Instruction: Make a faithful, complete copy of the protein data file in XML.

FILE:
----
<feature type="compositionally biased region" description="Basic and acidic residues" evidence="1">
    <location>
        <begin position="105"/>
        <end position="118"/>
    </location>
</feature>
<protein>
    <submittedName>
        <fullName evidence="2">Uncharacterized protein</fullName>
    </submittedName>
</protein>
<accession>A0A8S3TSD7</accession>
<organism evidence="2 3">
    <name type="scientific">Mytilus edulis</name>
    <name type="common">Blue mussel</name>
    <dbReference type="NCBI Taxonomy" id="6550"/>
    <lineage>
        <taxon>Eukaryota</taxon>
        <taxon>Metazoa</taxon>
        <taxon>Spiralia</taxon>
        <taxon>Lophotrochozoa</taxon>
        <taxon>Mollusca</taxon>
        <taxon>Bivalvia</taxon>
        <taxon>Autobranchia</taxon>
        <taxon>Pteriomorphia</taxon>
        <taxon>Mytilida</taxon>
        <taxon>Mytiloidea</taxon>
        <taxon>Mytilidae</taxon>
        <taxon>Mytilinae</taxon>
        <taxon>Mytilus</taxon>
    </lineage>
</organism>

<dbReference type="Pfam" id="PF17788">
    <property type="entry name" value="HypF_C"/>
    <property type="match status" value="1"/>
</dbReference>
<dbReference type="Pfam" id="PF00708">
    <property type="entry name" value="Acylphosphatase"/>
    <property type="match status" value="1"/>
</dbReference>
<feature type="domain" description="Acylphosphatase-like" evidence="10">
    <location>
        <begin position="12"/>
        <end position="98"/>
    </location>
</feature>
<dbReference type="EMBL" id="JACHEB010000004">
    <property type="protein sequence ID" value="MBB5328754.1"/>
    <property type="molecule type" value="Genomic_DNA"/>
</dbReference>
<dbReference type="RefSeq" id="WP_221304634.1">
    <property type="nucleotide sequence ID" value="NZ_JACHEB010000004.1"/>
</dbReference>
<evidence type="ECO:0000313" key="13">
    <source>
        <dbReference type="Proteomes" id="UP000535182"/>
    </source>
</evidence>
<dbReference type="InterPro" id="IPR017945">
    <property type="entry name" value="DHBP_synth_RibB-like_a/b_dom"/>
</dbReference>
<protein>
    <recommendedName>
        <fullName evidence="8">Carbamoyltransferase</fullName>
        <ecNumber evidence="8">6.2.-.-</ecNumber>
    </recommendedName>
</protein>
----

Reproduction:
<feature type="compositionally biased region" description="Basic and acidic residues" evidence="1">
    <location>
        <begin position="105"/>
        <end position="118"/>
    </location>
</feature>
<protein>
    <submittedName>
        <fullName evidence="2">Uncharacterized protein</fullName>
    </submittedName>
</protein>
<accession>A0A8S3TSD7</accession>
<organism evidence="2 3">
    <name type="scientific">Mytilus edulis</name>
    <name type="common">Blue mussel</name>
    <dbReference type="NCBI Taxonomy" id="6550"/>
    <lineage>
        <taxon>Eukaryota</taxon>
        <taxon>Metazoa</taxon>
        <taxon>Spiralia</taxon>
        <taxon>Lophotrochozoa</taxon>
        <taxon>Mollusca</taxon>
        <taxon>Bivalvia</taxon>
        <taxon>Autobranchia</taxon>
        <taxon>Pteriomorphia</taxon>
        <taxon>Mytilida</taxon>
        <taxon>Mytiloidea</taxon>
        <taxon>Mytilidae</taxon>
        <taxon>Mytilinae</taxon>
        <taxon>Mytilus</taxon>
    </lineage>
</organism>

<dbReference type="Pfam" id="PF17788">
    <property type="entry name" value="HypF_C"/>
    <property type="match status" value="1"/>
</dbReference>
<dbReference type="Pfam" id="PF00708">
    <property type="entry name" value="Acylphosphatase"/>
    <property type="match status" value="1"/>
</dbReference>
<feature type="domain" description="Acylphosphatase-like" evidence="10">
    <location>
        <begin position="12"/>
        <end position="98"/>
    </location>
</feature>
<dbReference type="EMBL" id="JACHEB010000004">
    <property type="protein sequence ID" value="MBB5328754.1"/>
    <property type="molecule type" value="Genomic_DNA"/>
</dbReference>
<dbReference type="RefSeq" id="WP_221304634.1">
    <property type="nucleotide sequence ID" value="NZ_JACHEB010000004.1"/>
</dbReference>
<evidence type="ECO:0000313" key="13">
    <source>
        <dbReference type="Proteomes" id="UP000535182"/>
    </source>
</evidence>
<dbReference type="InterPro" id="IPR017945">
    <property type="entry name" value="DHBP_synth_RibB-like_a/b_dom"/>
</dbReference>
<protein>
    <recommendedName>
        <fullName evidence="8">Carbamoyltransferase</fullName>
        <ecNumber evidence="8">6.2.-.-</ecNumber>
    </recommendedName>
</protein>